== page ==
Trump gets it
The violence in Charlottesville, and the tearing down of Robert E. Lee's statue there and in Durham, has made me angry and unhappy. I, like many Americans and Southerners of my generation, have seen the tremendous progress in racial harmony. I remember the bad old days and do not want to return there, but I also do not like attacks on my ancestors. Then I listened to President Trump's remarks yesterday from Trump Tower. Brilliant.
Trump jumped to the chase. He gets the progressive mind. He asked, "Will you tear down George Washington's statue next? Do you like Jefferson? He was a slave owner. Will you tear down his statue, too? You are changing the history and changing the culture." Finally, we have a leader who fights back against the tyranny of the culture-changing socialists.
Trump understands that these actions are warm-ups. The progressives are tearing down Confederate statues, and they are kicking and spitting on the memorials to the dead because they cannot yet kick and spit on President Trump and his voters. If they could imprison Trump and deport his voters, they would do that and not worry about statues. They are lashing out where they can.
Progressives want a socialist society cleansed of traditional values. To get power, we, as a country, must reject our heritage of freedom and embrace Marxist values of state control. That is why they fight so hard to control the teaching of history and why they denigrate the ideals and values of the Founders and the pioneers.
Trump sees this fight for what it is and says so clearly. Then he shows leadership in racial healing. The debate has raged ever since Emancipation: which comes first: economic opportunity or political equality? The civil rights leader Booker T. Washington spoke of the need to "cast down your buckets." He asked businesses to hire African-Americans rather than import immigrants. He argued that African-Americans would gain political power by gaining economic power. Washington's opponent, W.E.B. DuBois, argued instead that African-Americans were better served by fighting for their rights. Until the Civil Rights Era, Washington's approach predominated. After that, the DuBois path of fighting for political power was taken. Many years of struggle have gone by. African-Americans have served at all levels of political power – but it doesn't feel like a victory because the economic victories have not come for many.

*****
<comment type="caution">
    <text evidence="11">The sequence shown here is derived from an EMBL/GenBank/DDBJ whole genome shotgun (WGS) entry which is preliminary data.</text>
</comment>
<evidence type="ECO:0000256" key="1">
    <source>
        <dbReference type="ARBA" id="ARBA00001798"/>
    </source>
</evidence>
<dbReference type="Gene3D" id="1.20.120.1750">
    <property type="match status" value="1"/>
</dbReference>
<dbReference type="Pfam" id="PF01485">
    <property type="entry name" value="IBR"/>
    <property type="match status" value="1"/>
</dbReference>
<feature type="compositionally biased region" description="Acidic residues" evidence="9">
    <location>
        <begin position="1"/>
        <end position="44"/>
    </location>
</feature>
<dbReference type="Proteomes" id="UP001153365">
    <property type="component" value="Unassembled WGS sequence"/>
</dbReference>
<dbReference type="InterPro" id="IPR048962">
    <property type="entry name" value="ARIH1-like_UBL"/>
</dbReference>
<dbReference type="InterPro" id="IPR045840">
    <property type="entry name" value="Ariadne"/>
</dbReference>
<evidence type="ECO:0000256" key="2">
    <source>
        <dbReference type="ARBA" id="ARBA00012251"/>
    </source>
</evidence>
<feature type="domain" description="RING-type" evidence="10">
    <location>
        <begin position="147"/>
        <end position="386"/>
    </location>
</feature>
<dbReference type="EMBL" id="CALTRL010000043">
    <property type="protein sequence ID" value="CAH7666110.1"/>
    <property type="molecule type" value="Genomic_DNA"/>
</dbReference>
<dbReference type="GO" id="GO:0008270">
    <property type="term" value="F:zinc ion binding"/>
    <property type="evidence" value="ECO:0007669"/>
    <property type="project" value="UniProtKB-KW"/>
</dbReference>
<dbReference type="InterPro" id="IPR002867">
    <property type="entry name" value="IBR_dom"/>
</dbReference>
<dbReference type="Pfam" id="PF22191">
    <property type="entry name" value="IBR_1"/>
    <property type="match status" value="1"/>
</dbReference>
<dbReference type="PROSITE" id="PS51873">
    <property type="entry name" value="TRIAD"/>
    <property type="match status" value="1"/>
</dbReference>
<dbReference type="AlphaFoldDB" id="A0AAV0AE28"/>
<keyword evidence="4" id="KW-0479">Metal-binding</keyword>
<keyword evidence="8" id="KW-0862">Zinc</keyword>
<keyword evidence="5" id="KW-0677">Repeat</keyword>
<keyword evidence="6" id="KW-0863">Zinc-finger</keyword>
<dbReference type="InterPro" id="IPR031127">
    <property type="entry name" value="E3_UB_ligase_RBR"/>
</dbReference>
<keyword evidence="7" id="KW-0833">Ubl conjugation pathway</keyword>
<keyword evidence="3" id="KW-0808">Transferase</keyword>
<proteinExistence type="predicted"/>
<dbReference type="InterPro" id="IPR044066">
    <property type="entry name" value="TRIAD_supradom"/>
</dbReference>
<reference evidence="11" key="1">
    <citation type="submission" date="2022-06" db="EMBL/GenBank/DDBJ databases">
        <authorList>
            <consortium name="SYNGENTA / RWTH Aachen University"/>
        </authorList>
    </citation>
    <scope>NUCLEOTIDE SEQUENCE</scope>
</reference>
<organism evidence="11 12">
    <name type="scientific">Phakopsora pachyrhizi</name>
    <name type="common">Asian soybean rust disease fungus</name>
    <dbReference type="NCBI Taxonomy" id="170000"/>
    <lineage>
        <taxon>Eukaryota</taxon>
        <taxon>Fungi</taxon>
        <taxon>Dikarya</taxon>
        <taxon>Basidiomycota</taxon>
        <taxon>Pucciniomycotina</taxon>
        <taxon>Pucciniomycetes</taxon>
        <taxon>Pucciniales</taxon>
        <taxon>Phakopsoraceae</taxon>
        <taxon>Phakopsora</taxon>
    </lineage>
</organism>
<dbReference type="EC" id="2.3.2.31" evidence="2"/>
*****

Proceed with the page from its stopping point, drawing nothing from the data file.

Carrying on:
The War on Poverty, started by Lyndon B. Johnson, resulted in victory over the African-American family – as the link between work and survival was severed. Generations of families were formed without a father going to work every day. As the economy changed and manufacturers moved overseas, as jobs became harder to get, it became less and less common for men to work. Without a good job, marriage is a distant goal, and without marriage, young boys grow up angry that they do not know their fathers.
What can the president do about this? How can he work to bring racial healing? As Trump said (in minute 23): "Jobs."
It is not words that will change this country – we've had years of beautiful words. It is deeds that will change this country. Economic freedom will bring jobs. Jobs can build character. Strong character builds the nation. Keep on leading, Trump.